Surprisingly, no. But nobody so much as whispered or hinted that I take out any of the sexual content or descriptions (Jack and Nickie have sex in the second half of the book, and it's pretty graphic), and I thought they were certainly going to ask me to reduce my f-bomb count, but they never went there, either. It amazes me what that number (the f-bomb count) turned out to be, because I don't notice them so much. But, trust me, there's a lot of fucking f-bombs in the book.

If you were Jack and Connor, would you be able to resist going back to Marbury?
Of course I would go back. How could I stop myself. I go back every night when I'm lying in bed, trying to go to sleep. That's what the book is really all about. It's not about putting on glasses and going into an alternate universe, it's about not being able to let go of things, revisiting the things that fucked you up, wondering about how things might be if you were born someone else, and all those issues are wrapped up nicely inside a thick coating of self-doubt, teenage rage about being ignored, the adolescent wondering about sexuality, if you're normal, being afraid of connecting with someone and exposing your vulnerabilities. Yeah... welcome to Marbury, Jack. And fuck you, too.

What are your feelings on the debate between teaching young adult to students and the importance of teaching them the literary canon?
Today's literary canon is more like a water pistol. So many of the good books have been replaced. But more significant than that is the idea that kids are no longer developed and encouraged through their adolescence to keep alive the love of reading that they had when they first began to read the simplest words. Kids love to read, and they will always love to read when they have choices presented to them by a knowledgeable and capable guide. Parents don't do this so much any more. I'm not bagging on parents, though. I can't even begin to tell you how many teachers tell me they "hate" to read, not to mention how many English teachers have never read anything that wasn't forced onto them by some institution or state agency.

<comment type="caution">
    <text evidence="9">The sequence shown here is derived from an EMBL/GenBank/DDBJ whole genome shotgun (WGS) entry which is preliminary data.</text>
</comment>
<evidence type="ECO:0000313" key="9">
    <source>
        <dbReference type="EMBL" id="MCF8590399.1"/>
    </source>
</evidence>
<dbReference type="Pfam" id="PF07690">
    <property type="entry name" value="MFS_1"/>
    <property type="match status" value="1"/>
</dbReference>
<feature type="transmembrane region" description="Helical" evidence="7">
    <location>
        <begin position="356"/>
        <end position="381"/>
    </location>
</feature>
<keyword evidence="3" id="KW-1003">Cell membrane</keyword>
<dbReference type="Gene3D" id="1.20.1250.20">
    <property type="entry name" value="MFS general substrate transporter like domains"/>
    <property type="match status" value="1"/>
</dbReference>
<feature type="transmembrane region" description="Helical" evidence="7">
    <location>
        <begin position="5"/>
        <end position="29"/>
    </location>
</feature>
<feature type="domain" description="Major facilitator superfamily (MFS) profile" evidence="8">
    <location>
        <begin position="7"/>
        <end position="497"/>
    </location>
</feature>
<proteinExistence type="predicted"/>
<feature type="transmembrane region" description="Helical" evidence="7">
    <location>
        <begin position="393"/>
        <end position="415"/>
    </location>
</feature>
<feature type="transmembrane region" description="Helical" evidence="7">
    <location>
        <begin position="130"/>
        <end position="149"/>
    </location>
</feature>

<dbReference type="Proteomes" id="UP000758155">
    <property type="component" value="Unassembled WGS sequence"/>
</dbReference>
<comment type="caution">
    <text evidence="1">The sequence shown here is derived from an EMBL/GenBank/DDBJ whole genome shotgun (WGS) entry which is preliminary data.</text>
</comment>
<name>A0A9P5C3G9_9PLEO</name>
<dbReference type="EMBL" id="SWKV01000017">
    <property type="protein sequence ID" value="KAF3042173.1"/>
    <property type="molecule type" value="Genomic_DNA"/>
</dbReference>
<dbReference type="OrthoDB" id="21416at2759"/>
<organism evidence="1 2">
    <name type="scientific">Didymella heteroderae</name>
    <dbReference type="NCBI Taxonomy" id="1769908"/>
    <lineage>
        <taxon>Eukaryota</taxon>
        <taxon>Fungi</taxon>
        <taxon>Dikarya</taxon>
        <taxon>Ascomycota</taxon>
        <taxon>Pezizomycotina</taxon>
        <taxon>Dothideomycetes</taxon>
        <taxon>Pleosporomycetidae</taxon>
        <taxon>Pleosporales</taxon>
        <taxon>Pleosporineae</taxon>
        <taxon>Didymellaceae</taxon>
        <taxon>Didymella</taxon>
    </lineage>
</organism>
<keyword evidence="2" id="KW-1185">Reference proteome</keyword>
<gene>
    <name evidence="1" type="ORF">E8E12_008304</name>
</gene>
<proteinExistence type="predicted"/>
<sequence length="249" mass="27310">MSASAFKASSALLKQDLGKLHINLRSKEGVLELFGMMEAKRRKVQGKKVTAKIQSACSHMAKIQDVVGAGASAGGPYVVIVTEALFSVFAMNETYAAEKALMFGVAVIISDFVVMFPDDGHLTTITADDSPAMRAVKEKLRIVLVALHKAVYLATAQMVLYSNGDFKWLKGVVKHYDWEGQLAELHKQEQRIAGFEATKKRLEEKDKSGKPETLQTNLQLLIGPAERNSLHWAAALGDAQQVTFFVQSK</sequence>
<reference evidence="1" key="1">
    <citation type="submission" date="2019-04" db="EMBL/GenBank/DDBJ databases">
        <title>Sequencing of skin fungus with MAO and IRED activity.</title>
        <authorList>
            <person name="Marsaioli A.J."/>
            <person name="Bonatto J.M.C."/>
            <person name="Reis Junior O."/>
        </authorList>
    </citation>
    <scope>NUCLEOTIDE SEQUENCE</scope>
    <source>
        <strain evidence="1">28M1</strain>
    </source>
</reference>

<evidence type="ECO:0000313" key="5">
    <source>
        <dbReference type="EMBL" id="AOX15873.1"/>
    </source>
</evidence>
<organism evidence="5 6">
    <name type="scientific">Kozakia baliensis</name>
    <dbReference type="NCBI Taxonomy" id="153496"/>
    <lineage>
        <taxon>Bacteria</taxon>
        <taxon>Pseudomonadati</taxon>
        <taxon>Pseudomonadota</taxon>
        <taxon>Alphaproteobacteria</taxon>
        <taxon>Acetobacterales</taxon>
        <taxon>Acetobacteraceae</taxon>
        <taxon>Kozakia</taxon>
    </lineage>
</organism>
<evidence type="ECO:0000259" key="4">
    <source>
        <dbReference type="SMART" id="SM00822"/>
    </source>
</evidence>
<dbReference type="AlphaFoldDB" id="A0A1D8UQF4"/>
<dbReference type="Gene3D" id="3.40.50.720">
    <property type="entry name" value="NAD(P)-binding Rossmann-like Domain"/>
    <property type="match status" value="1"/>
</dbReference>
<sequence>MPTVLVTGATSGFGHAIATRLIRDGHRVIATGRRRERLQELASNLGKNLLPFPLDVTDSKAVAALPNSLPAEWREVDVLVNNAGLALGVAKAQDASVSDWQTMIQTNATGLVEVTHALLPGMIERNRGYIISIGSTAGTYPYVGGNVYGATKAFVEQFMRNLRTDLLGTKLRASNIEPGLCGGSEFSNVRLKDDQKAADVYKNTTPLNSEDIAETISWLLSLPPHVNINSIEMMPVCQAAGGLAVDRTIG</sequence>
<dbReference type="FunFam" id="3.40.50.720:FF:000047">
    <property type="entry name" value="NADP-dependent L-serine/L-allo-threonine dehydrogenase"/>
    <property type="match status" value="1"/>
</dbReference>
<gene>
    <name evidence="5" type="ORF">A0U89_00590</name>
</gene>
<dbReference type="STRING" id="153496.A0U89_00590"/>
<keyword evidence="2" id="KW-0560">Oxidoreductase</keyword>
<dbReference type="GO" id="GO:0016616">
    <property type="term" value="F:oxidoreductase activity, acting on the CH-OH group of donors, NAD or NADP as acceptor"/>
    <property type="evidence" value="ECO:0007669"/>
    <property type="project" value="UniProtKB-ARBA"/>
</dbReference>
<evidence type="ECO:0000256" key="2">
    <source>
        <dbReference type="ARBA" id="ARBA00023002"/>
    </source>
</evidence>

Thanks so much to Andrew for his kindness and candid answers. Get yourself a copy of The Marbury Lens as soon as you can.

Saturday, October 23, 2010

The Marbury Lens

I can't tell you how long it's been since I picked up a book that I couldn't put down. You know the kind. The kind where you finish what you planned to read at 11, but you just have to keep going, so four chapters later it's 12:30, and your next day is shot. Well, actually I can tell you. It was, like, a couple days ago. And it's called The Marbury Lens.

I was lucky enough to get my hands on a advanced reader copy of Andrew Smith's latest effort (thanks Andrew), and found myself unable to put it down until the very last line. The story differs a bit from Smith's past novels (Ghost Medicine, In the Path of Falling Objects) with a bit of a science fiction twist.

I've tried writing a plot summary a number of times, but no matter how hard I try, I can't do it without giving away something I wouldn't want to know as a reader. So, we'll just say that Jack finds a portal to another world, with another Jack, and can live in both worlds. Though Marbury is no Eden--imagine a white desert wasteland with no food, water, or clothing where "devils" hunt people just to do so, and the carnage is devoured by dog-sized, roach-like "harvesters." Um, and lots of people are dead, so there's mad, crazy ghosts, yo.  WTF!

As horrid as Marbury is, Jack can't keep himself from going back. Could you? I think the best thing about the novel is how each situation just begs for you to consider what you would do in the same situation. If you had this magic in your pocket, could you keep yourself from using it? I mean, interdimensional travel is pretty badass, n'est pas? I'd be there, no matter who cracked out the other dimension is.